Walking into the Desert Inn Sheraton, which recently underwent a $200 million renovation, was a soothing experience. The seven-story vaulted lobby was all marble; the casino was nowhere in sight, and the hotel's only theme seemed to be "elegant Mediterranean resort." I think even my Vegas-loathing mother-in-law would like this place. The DI would qualify as a large hotel in most cities, but after the Luxor, which has six times as many rooms, it had the intimate feel of a boutique hotel.
My plush room in the main tower had a view of the pool and golf course. It didn't take long to realize this would be a tough stay, involving tough choices. I had two sinks and three phones at my command. The toiletries, I noticed, were stamped with one of those royal seals that indicate they had been concocted "by appointment" to some majesty, a cool concept I've always fallen for if never quite understood. I made a mental note to swipe them daily for Kat. After all, the room was setting me back $285 a night.
I picked up one of the three phones and called Citibank's toll-free number to report the loss of my credit card (something else I'd accomplished at Luxor). I felt sheepish asking to have a new card sent to me at a Las Vegas hotel, of all places. But instead of forwarding my call to the fraud department, the voice on the other end told me she, too, was in Las Vegas.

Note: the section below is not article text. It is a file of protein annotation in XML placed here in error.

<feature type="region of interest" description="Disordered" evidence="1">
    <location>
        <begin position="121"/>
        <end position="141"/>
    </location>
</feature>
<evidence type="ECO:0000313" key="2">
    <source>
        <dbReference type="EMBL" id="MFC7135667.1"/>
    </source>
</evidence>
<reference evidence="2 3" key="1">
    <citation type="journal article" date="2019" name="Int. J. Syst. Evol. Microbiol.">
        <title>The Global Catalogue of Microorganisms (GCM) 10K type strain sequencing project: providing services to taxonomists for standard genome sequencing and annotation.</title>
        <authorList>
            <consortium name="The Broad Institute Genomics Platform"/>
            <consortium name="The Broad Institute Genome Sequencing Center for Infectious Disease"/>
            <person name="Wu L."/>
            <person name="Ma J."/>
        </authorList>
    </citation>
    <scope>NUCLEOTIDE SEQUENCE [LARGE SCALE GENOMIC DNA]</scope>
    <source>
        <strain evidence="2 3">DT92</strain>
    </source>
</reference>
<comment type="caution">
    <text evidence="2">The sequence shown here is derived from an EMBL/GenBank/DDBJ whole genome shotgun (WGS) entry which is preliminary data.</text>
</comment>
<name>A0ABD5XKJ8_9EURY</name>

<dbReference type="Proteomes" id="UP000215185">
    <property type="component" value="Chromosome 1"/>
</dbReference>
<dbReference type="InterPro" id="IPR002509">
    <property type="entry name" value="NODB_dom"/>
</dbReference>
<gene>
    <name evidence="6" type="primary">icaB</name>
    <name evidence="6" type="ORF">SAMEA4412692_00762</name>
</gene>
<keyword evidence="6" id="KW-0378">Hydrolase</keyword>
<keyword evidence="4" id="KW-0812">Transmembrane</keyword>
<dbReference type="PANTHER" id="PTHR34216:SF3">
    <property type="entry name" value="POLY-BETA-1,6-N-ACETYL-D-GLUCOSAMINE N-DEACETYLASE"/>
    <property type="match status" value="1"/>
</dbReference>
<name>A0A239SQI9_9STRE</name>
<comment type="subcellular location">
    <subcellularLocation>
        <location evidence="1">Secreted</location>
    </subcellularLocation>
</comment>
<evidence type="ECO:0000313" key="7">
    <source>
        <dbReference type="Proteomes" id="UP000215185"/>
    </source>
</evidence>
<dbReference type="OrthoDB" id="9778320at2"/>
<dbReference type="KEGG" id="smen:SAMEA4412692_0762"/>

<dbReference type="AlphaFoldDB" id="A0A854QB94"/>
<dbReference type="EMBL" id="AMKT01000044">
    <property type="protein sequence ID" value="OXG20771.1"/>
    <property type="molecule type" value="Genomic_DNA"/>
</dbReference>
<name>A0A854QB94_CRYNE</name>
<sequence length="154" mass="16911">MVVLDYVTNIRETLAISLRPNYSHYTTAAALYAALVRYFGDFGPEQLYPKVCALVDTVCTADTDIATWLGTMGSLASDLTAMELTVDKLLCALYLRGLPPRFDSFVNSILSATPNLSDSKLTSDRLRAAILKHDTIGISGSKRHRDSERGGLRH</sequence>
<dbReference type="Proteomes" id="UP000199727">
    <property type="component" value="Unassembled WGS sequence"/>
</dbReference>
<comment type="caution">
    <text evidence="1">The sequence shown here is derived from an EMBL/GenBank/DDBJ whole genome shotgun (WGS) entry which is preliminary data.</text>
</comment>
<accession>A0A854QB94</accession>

Citibank is one of Las Vegas's prized trophies in the uphill battle to diversify the local economy. To lure one of the New York giant's credit card processing centers, which now employs 1,700 people here, Nevada's legislature in 1984 passed a law allowing out-of-state banks to establish a Nevada subsidiary. And because Citibank felt queasy about the notoriety of its new address--would customers appreciate sending their hard-earned money off to what comedians have long called the city of Lost Wages?--the bank was allowed to call its parcel of land The Lakes, Nevada. I wonder if this geographic subterfuge would have been deemed necessary nowadays, Las Vegas having come such a long way in the past dozen years.
Citibank is not alone. Williams Sonoma and other companies also find Las Vegas an ideal location for call centers, and not just because of the low cost of living and welcoming tax climate. What makes this city ideal for an around-the-clock operation is its 24/7 casino-inspired culture. Residents don't think twice about being asked to work night shifts. Go off the Strip and ask a bartender, a grocery store manager, or a fitness club attendant what time their business closes, and they will look offended. "We're here twenty-four-seven," they'll respond--as in twenty-four hours a day, seven days a week. I find this all deeply appealing. I have never shopped for groceries at three in the morning, lifted weights at four, or driven to a friendly neighborhood bar at five, I must confess, but I'd find it comforting to know I could, if I wanted. Even when I was a child, those "Always Open" signs at Denny's invariably made me smile.
This 24/7 world has its own alluring language. People work either daytime, "swing," or "graveyard" shifts. At most casinos, daytime means noon to eight, swing is eight to four, and graveyard is four to noon. The swing shift is a casino's busiest, and the nightly migration of dealers and cocktail waitresses from the Strip back home (or to the neighborhood tavern or health club) makes Las Vegas's roads some of the most congested anywhere at four in the morning.
Excerpted from 24/7 by Andres Martinez. Copyright © 2000 by Andres Martinez. Excerpted by permission of Dell, a division of Random House, Inc. All rights reserved. No part of this excerpt may be reproduced or reprinted without permission in writing from the publisher.